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Pentagon says AFRICOM Will Be Ready for Full Operations October 1


The U.S. Defense Department says it is committed to launching its new Africa Command on time in October, and with the same capabilities as other major U.S. military commands. Deputy Assistant Secretary of Defense Theresa Whelan made the comment in a VOA interview. VOA's Al Pessin reports from the Pentagon.

The Defense Department's top Africa official says Africa Command, which has been operating in a preparation phase for eight months, will be ready to take responsibility for all U.S. military engagement with the continent on schedule.

"We are confident that by 1 October AFRICOM will be enabled, and will be able to carry out the existing missions of the current combatant commands that are responsible for Africa. And the leadership here in the Pentagon is very committed to doing whatever it takes to make that a reality," she said.

Some military officers outside the Africa Command team have expressed concern about whether the new organization will have the structure and staff necessary to supervise the full spectrum of activities that usually fall under U.S. military regional commands. Those range from training foreign militaries to humanitarian operations to combat. But in an interview for VOA's Press Conference USA, to be broadcast this weekend, Secretary Whelan said Africa Command will be ready.

"As far as the kinetics, yes, because that area of the world will fall under Africa Command, to the extent that we find ourselves in a position of having to do things like that it will certainly be the Africa Command commander who will be responsible and will make the recommendations to the secretary of defense," she said.

Africa Command is to handle all of the continent, except for Egypt, taking over areas now covered by the U.S. commands for Europe, the Middle East and Asia.

But officials have said AFRICOM will not have any combat forces permanently assigned, and does not plan to station troops on the continent, beyond the contingent already in Djibouti. One concern is related to U.S. and coalition naval operations off the east coast of Africa, and a senior officer tells VOA decisions about that have not yet been made.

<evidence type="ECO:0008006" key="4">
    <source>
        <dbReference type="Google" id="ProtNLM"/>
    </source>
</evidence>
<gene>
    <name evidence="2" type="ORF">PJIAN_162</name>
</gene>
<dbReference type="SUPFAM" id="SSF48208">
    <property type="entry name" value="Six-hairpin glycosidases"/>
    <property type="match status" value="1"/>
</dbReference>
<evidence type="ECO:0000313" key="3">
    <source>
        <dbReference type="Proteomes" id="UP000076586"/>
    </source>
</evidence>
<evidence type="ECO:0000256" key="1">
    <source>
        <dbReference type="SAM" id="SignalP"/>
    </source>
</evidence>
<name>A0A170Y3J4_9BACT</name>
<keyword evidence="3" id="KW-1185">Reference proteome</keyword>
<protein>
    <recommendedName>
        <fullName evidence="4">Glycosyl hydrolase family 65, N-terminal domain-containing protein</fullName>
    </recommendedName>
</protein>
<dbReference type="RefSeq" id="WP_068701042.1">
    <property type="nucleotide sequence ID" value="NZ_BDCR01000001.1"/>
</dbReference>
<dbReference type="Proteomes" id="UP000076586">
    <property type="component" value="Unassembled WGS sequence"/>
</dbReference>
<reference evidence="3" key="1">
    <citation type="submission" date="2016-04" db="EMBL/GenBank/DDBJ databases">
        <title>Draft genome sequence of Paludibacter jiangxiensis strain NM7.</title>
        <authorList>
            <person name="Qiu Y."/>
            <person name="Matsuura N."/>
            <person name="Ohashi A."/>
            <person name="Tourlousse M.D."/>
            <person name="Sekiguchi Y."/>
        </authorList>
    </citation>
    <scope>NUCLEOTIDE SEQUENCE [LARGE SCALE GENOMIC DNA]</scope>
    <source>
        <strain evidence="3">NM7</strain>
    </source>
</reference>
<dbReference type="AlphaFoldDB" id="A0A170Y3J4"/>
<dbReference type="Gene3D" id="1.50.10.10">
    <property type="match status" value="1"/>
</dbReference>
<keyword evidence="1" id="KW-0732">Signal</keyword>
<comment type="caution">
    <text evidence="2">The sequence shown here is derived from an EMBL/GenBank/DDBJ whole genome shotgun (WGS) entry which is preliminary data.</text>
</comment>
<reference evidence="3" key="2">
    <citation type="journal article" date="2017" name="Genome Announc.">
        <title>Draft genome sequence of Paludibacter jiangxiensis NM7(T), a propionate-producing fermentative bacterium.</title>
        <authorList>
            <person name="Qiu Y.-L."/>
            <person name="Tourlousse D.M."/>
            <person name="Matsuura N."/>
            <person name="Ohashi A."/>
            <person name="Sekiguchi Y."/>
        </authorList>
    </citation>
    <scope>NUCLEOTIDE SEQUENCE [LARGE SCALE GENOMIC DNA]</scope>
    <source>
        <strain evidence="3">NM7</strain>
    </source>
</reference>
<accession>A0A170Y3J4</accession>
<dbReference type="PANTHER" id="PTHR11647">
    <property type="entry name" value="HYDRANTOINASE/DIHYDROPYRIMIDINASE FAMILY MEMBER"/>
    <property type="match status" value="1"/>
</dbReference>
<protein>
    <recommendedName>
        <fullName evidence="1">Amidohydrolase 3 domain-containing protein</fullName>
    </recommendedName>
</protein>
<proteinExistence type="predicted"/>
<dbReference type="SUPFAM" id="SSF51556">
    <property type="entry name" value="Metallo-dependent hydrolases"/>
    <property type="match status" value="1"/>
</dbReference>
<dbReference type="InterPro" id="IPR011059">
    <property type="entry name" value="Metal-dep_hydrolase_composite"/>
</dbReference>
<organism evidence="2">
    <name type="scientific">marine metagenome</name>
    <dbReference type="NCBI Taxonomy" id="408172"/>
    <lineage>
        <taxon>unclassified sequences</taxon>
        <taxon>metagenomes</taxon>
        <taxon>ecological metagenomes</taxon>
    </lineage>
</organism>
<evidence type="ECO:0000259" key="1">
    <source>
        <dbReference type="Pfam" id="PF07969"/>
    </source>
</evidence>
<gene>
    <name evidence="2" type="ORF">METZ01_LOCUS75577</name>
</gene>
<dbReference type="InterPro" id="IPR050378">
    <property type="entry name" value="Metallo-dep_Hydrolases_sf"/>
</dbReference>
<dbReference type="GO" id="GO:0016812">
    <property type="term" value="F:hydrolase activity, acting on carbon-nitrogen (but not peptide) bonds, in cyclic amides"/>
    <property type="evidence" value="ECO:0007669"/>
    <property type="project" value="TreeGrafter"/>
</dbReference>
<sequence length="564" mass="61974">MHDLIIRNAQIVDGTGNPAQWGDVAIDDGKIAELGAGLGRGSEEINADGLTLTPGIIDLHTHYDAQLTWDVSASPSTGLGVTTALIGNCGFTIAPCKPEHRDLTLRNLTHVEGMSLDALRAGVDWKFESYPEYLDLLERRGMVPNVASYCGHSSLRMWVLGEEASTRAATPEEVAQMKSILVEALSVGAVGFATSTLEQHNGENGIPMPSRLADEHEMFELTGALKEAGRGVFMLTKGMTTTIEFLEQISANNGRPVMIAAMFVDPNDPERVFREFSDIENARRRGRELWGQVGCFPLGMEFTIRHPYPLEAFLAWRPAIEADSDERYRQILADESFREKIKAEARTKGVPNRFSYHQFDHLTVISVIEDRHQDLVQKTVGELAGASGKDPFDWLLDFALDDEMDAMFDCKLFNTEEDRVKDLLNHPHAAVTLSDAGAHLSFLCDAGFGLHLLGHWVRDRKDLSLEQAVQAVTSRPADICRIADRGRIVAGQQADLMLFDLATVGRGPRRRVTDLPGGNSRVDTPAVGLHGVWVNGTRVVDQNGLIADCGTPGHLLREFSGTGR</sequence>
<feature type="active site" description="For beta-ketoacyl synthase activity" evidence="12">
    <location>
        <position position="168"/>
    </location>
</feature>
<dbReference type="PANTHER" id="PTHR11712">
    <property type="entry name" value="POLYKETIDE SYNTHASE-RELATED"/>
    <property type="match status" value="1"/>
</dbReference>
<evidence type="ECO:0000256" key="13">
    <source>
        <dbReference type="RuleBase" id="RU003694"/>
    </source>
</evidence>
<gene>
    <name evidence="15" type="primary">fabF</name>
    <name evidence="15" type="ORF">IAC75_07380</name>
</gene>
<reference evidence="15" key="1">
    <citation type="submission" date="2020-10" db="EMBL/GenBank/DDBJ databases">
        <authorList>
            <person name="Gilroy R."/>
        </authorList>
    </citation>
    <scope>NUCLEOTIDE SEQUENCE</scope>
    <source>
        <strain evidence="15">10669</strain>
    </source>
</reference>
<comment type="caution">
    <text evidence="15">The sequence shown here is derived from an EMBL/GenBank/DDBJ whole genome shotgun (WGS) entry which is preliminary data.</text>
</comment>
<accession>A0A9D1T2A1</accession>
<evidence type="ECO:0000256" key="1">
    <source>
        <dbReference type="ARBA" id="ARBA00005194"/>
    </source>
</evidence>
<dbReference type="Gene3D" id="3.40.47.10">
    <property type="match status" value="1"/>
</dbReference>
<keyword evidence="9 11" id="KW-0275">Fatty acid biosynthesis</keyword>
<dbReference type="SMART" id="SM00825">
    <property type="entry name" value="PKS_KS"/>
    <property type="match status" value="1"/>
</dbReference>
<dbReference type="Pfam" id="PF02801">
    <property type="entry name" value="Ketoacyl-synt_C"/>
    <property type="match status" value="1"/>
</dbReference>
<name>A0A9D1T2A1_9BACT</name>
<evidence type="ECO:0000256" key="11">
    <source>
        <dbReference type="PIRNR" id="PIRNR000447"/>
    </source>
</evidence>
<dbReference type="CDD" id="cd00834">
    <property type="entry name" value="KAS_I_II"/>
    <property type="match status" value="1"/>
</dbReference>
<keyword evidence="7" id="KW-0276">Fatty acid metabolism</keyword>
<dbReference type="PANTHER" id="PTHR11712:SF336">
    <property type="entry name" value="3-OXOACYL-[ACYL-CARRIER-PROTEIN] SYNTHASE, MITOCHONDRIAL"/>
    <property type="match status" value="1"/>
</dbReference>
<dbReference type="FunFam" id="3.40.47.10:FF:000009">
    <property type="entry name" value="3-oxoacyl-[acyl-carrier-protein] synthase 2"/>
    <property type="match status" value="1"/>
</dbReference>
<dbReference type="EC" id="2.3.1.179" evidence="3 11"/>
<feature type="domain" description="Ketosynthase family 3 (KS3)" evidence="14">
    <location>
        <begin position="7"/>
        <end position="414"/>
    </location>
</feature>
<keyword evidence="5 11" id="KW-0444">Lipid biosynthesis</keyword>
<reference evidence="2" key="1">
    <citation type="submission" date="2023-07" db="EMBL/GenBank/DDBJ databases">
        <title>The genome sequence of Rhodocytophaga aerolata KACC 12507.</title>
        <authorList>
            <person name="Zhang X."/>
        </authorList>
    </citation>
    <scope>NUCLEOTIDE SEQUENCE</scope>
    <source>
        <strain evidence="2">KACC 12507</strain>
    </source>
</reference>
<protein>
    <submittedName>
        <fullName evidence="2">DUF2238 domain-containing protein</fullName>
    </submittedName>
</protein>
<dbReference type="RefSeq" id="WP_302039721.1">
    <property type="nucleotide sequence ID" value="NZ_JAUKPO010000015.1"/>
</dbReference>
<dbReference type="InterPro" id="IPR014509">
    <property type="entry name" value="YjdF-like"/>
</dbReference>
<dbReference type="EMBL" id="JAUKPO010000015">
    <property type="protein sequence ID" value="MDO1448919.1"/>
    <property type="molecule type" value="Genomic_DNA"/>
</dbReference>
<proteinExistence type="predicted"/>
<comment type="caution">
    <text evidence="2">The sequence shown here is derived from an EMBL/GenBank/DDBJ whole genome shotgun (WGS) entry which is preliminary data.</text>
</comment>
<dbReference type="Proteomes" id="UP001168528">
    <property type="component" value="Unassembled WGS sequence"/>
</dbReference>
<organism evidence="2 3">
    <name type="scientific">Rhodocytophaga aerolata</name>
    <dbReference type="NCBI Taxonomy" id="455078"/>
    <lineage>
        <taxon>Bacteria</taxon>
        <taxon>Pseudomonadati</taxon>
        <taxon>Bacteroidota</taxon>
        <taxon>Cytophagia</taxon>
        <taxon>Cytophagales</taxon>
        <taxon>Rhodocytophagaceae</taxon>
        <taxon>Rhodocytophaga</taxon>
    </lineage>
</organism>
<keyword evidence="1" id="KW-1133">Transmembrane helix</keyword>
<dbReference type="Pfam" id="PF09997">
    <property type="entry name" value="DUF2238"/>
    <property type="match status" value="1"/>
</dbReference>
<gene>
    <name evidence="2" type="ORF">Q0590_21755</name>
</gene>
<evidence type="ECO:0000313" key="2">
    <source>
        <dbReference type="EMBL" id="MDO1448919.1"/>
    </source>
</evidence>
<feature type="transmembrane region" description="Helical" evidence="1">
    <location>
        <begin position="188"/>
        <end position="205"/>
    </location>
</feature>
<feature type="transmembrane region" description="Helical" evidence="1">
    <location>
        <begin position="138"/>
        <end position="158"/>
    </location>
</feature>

A decision that has been made is related to the controversial issue of where Africa Command's headquarters will be. U.S. officials had wanted it on the continent by October, but that has been delayed. Theresa Whelan says the headquarters will remain in Germany for now, but she hopes AFRICOM will be able to have offices in several places on the continent before long.

"If we are to be able to engage in partnership with African nations we obviously have to be present there. We can't phone it in. Partnership requires being able to look people in the eye and being able to work with them side by side. So, there are certain things that will require, in order for us to be effective, we will have to be present there for sustained periods of time," she said.

She says in addition to the public offer by Liberia to host an AFRICOM site, seven other countries have privately said they would be willing to do so.

AFRICOM is being structured differently than other U.S. combat commands. It has a senior State Department official as one of its deputy commanders, and a sizable contingent of diplomats and aid officials on its staff. Officials say the command's focus will be on development and security assistance, and on helping African countries keep terrorists out.

But Secretary Whelan acknowledges the command will have to demonstrate that to African leaders and their people, many of whom are concerned that the creation of AFRICOM will result in a more militarized U.S. policy toward the continent.

"I think we also recognize that words only go so far and ultimately it's what you do that counts. And so we're fully prepared that the Africans will take a wait-and-see attitude and it'll be up to AFRICOM after 1 October to prove itself to them," she said

Secretary Whelan says Africa Command should have the resources to make its mission clear. She expects it to be provided more money for engagement with the continent than has been possible under the current system, but she could not say exactly how much more money.

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